Well, it all started a long time ago, in the mid Seventies when older brother Tim invited younger brother Neil to join his proto-punk band Split Enz (see S). Pretty soon Neil was writing and taking over some singing duties, their biggest hit being Neil’s ‘I Got You’. But Tim left the band in 1984 to pursue a solo career…see later
But in 1995 he recorded an album of freshly written songs with brother Neil; Finn was a pretty low-production affair, almost a demo – but I really loved it. It was like an acoustic Split Enz record with Tim and Neil swapping vocals and songwriting – they also played all the instruments on it. Best songs are ‘Bullets in my Hairdo’, ‘Where is my Soul’ and best of all ‘Angels Heap’. The album did very little in the way of sales. Tim carried on his solo career with mixed success and Neil formed Crowded House (see C) which was massive. Tim joined Neil for one album Woodface, but the two got together nine years later with Everyone is Here, credited to The Finn Brothers; which leads me to believe they maybe intended to make a go of it together. However, whether it was sibling rivalry or just that they both preferred working on their own – who knows. But after a successful tour, where I saw them at the Royal Albert Hall, so far they have resisted the attempt to record together again. The album is quite smoothly produced, but for me, somehow there is something lacking in most of the songs. The oomph which Crowded House had is missing, and the vocals though pleasant don’t quite hit the spot, except on one brilliant song ‘Edible Flowers’ which bears a passing resemblance to ‘Don’t Dream it’s Over’ by Crowded House. But as usual on a second re-listen, the darned thing is growing on me. Anyway…
I have followed them pretty closely and am still trying to re-buy early Tim songs which I once had on vinyl…but my first CD by Tim is his self-titled (but third) album Tim Finn. I did have Big Canoe on vinyl and have just re-orderd it on CD…and listening to it, it is great. Almost a continuation of Split Enz without the Enz, some good social concern songs ‘No thunder, No Fire, No Rain’ but best were ‘Carve You in Marble’ and ‘Hyacinth’. The album Tim Finn was also excellent, with another batch of interesting songs; ‘Parahaka’, and ‘Suicide on Downing Street’ stand out from a strong field. I feel that with this album though Tim was moving more into a classic rock vibe, rather than the quirky indie sound of Split Enz. Before and After (1993) was a bit of a non-starter for me, I never really got into it. One good song; ‘Persuasion’ and the rest I can barely recall even after just hearing it. Say It Is So (1999) is again a bit of a poor record. I keep hoping that he will surprise me, and he only continues to disappoint, All that exuberance of Split Enz, that inventiveness of Woodface and Finn is missing, all we have are either slow nothing songs or fast nothing songs, only the first track ‘Underwater Mountains’ shows any promise. I have sort-of given up on him since – only picking him up in charity shops and only one other record 2006’s Imaginary Kingdom. The songs are shorter and a bit snappier at least, so not such a bad record…best songs are ‘Dead Flowers’ and ‘Couldn’t Be Done’.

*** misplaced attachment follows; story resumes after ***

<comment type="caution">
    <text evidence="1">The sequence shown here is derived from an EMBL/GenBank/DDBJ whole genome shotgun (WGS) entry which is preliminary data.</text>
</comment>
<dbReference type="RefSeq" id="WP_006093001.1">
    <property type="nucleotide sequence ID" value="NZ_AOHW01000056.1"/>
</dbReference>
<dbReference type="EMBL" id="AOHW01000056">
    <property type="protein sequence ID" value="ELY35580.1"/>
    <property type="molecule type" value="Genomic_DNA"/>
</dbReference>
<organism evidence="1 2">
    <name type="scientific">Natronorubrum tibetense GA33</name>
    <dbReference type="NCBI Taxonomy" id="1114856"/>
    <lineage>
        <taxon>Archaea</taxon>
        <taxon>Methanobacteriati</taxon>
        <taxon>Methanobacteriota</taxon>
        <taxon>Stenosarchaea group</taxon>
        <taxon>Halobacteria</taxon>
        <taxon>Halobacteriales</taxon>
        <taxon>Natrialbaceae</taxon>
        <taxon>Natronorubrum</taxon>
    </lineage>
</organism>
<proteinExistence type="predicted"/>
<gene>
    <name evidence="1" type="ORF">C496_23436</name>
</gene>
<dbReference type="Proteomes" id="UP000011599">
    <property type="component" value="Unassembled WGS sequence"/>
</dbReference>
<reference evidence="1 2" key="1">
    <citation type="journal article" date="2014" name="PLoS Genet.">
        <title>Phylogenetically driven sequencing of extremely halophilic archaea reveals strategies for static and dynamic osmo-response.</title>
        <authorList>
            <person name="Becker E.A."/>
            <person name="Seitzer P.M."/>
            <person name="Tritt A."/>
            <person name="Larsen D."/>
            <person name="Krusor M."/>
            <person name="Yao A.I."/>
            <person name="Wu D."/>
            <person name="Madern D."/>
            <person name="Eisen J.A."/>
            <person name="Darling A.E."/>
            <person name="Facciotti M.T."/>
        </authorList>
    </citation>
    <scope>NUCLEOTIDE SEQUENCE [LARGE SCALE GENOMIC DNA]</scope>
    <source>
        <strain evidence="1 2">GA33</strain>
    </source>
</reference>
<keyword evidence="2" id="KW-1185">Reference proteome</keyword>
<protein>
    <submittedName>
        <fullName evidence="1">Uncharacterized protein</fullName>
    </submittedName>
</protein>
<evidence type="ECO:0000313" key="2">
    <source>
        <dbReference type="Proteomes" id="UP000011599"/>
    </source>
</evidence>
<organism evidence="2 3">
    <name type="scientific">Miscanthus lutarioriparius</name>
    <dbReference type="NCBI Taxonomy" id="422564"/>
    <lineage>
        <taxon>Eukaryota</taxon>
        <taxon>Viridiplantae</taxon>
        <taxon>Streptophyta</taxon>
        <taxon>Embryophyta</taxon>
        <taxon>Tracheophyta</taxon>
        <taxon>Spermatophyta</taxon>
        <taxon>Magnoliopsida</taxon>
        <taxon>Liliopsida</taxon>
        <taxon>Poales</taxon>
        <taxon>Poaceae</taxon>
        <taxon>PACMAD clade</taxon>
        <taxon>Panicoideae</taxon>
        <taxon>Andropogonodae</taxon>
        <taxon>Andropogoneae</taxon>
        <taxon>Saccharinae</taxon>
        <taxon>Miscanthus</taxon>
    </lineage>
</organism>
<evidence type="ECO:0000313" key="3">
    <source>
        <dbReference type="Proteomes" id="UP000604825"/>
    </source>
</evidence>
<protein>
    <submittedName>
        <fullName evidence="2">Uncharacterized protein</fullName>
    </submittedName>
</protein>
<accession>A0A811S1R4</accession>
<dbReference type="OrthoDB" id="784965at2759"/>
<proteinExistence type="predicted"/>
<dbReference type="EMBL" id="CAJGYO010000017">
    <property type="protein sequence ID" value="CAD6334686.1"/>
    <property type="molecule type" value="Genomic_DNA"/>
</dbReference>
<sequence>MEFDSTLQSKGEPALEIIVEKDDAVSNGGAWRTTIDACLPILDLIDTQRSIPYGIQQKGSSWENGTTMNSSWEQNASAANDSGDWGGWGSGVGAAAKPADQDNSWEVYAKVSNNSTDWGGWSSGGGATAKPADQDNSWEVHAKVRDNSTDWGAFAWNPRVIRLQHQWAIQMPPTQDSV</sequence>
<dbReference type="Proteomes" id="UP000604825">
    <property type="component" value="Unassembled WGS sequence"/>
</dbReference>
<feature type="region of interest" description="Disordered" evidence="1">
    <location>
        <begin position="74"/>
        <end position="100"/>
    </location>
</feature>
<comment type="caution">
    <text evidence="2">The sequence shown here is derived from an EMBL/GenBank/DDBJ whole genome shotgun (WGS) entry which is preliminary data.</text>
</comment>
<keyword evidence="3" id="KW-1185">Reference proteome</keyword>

And that left Neil..who had phenomenal success with Crowded House (seeC) but after just 4 studio albums he called it a day and went solo with Try Whistling This 1998. Truly this is almost a CH album just without the band and a tad quieter. An excellent record with catchy tunes and rousing choruses – best in my book are ‘She will have Her Way’ and ‘Sinner’ but there isn’t a bad track on it. The follow-up One Nil (2002) was a different matter – a failure in my book; too much like he was trying desperately to sound different and ‘Modern’. I think he failed on both counts. In fact I don’t like the album at all. But the year before this in 2001 Neil did a few concerts with ‘friends’ and released an album culled from those called Seven Worlds Collide; mostly it is Neil singing some from his solo work and a handful from Crowded House and Split Enz, but Johnny Marr sings a couple of numbers and a girl singer Lisa Germano, there are even a couple by brither Tim. A really nice laid-back album, simple arrangements and good singing – great to hear simpler versions of well-known favourites..a relative success. Neil then resurrected Crowded house for a few tours and 2 new albums (see C) but in 2009 another album came out under the monicker 7 Worlds Collide called The Sun Came Out. Ostensibly a charity album, all proceeds to Oxfam it had more or less the same band but in a studio setting and with the addition of K. T. Tunstall (see T ) and Wilco (see W). This time it was all original songs, no old ones; not bad at all but I haven’t enjoyed this as much, probably because I didn’t know the songs beforehand. But it is pretty good really; at this stage of his career Neil was not looking for hits anymore, or even to be the lead singer or songwriter. This is really a collective effort. Not sure if I can really single out any songs but a nice album. My final (so far) album by the Finns brothers is Neil’s Out Of Silence (2018) and a very different sort of Neil Finn album, no fast songs, no guitars hardly but mostly quiet piano-led songs. And even the singing is different, somehow subdued and reaching higher but softer notes. I am not sure if I really like it, but it is okay. Best songs ‘Love Is Emotional’, ‘Independence Day’ and a lovely version of ‘Angels Heap’. And that is that, so far, for the remarkable Finn brothers; no doubt there will be more and I shall probably buy it too.